Without my agreement but with my gratefulness, Jack reorganized our bags. And by that I mean she basically put all of our things in my 30L bag, took it and left me with her mostly empty 20L bag. By the end of day, we were both tired from the hike, but healthy! I hydrated, ate breakfast and lunch, I'm amazed of how well I'm doing! The hike was beautiful, through villages and fields and chatting with everyone along the way.
We stayed in a convent the second night, and I didn't burst into flames, yay! Had ourselves a much needed hot shower and relaxed until diner was served buffet style with other hikers.
The 3rd and final day started off similarly with hiking through villages, but ended with a walk through a forests where we saw our first and only colobus monkey! I love me a good monkey!
For some reasons, the kids have learnt how to give high fives here - but they all seem to have the goal of the strongest high five! My hand hurt after a few of them. 'Props' was even worse. They'd wind-up before, and go fo a full punch. We sat for a water and banana break and were instantly surrounded by about 8 kids starting at us. My earrings have been the biggest attention draw so far. To distract them from us, I decided to give them my phone with this toddler game I have called Sensory Baby Fish. All you have to do is touch the screen and you feed the fish, the phone vibrates. I have it on my phone for my little buddy Noah. These kids were skepticle at first, but ended up loving it! They were all pushing to get a chance to touch the screen. Cute to see.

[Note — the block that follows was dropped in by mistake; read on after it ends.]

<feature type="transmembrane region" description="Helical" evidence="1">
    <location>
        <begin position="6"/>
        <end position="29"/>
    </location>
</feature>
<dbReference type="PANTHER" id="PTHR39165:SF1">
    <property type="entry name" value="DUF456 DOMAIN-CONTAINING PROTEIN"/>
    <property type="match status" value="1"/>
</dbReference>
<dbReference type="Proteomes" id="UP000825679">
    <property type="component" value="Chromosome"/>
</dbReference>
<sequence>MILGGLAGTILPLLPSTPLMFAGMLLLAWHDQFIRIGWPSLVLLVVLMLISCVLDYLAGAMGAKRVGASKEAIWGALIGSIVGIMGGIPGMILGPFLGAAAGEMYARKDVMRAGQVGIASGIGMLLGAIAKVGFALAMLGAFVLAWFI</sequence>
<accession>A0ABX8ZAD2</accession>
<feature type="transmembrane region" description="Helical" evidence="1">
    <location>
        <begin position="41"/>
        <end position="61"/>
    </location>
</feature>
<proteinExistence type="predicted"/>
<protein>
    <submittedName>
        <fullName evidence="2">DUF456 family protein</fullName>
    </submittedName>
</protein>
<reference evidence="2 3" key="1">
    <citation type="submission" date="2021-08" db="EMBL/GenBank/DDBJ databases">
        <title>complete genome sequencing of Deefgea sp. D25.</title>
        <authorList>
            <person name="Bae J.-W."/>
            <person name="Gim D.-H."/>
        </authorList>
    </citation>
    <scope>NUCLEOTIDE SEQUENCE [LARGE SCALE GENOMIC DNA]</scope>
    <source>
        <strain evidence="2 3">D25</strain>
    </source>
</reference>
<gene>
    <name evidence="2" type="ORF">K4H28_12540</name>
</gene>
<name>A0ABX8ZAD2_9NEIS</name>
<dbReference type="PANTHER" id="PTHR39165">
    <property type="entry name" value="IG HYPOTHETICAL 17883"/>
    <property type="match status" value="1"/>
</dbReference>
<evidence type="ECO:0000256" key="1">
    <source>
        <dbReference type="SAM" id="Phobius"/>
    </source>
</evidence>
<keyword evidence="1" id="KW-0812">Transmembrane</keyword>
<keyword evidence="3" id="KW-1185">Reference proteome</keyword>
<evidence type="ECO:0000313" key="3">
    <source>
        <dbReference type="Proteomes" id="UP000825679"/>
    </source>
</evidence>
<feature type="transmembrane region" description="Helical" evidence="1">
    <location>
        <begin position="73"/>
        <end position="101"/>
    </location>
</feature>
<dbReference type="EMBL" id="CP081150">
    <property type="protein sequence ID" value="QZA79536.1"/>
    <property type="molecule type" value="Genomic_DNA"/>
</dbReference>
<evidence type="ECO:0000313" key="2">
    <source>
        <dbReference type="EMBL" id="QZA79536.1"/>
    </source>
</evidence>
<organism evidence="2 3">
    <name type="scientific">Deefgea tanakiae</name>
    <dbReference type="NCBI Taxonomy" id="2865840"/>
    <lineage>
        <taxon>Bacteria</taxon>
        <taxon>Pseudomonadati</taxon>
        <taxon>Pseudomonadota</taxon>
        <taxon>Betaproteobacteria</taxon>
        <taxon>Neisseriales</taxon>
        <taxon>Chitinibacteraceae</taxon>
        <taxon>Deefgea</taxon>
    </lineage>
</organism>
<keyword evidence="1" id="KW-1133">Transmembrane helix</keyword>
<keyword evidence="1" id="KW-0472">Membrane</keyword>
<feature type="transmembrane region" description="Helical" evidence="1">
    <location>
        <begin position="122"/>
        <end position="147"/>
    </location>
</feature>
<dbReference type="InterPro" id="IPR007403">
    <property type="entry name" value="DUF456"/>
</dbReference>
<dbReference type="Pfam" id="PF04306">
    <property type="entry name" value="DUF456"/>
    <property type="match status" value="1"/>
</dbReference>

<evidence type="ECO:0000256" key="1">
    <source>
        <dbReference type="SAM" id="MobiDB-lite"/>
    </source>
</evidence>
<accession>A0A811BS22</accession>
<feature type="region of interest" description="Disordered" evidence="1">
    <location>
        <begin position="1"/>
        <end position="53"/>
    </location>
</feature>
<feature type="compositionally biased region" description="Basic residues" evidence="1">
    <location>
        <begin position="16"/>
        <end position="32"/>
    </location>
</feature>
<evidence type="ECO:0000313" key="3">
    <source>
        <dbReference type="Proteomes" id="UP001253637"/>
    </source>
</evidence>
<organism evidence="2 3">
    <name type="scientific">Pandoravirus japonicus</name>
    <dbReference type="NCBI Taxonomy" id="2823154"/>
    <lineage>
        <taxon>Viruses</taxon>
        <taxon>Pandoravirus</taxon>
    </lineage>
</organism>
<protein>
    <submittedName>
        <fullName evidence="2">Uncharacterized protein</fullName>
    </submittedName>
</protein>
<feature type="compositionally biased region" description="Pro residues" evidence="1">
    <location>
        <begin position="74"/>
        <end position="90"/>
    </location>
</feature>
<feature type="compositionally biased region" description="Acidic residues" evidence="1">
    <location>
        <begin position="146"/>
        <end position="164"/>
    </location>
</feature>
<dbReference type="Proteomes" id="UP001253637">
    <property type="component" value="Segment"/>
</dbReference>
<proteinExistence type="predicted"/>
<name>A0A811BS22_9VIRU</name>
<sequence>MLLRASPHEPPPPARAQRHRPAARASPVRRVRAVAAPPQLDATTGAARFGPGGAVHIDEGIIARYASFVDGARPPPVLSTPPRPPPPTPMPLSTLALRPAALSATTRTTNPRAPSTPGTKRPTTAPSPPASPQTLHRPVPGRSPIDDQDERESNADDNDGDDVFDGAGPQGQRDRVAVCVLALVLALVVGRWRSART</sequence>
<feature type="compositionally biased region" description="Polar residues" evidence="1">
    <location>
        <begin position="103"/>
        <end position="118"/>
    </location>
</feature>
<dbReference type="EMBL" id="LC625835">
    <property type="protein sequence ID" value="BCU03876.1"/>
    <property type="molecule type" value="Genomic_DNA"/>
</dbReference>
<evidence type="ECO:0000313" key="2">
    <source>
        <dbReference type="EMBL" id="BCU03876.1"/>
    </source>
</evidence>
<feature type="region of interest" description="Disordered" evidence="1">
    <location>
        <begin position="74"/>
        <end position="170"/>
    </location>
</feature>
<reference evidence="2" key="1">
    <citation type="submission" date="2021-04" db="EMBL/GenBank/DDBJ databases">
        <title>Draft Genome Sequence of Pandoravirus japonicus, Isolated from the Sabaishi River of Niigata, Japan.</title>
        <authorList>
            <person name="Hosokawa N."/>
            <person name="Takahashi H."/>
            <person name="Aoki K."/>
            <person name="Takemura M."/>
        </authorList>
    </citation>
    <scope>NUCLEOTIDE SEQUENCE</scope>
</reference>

Rogers is a man of many talents - he also is an artist, sells paintings during the low season, and he sings. We started singing random songs together and Jack decided he needed to be introduced to ABBA. Here we are, belting out to Mamma Mia while Rogers held the phone to his ear to actually hear the song. We got some Aerosmith in - I Don't Want to Miss A Thing. I sounded beautiful in these mountains, I tell ya.
Lunch in a village, we said goodbye to all the other hikers we had met on the way and off we went to our final destination - Magumba Viewpoint Inn. This is the most randomly luxurious room! We got the best room in this place and it was included in our hike! Huge round windows in our room overlooking the viewpoint. All the Usambara mountains bellow us, clear skies... Gorgeous way to end a hike. There's even WiFi! We did some much needed laundry and relaxed, enjoying the view, still so so thankful of how well I'm doing. I stopped the cipro after 3 doses because I was doing much better, and this left us with 3 cipros which should cover another round of tourista.
This 3 day hike was informative, fun, challenging at times, and rewarding. It's not often I speak only good things of a hike, but this was great. I highly recommend Rogers - if anyone is reading this hoping to head to Tanzania, call him up!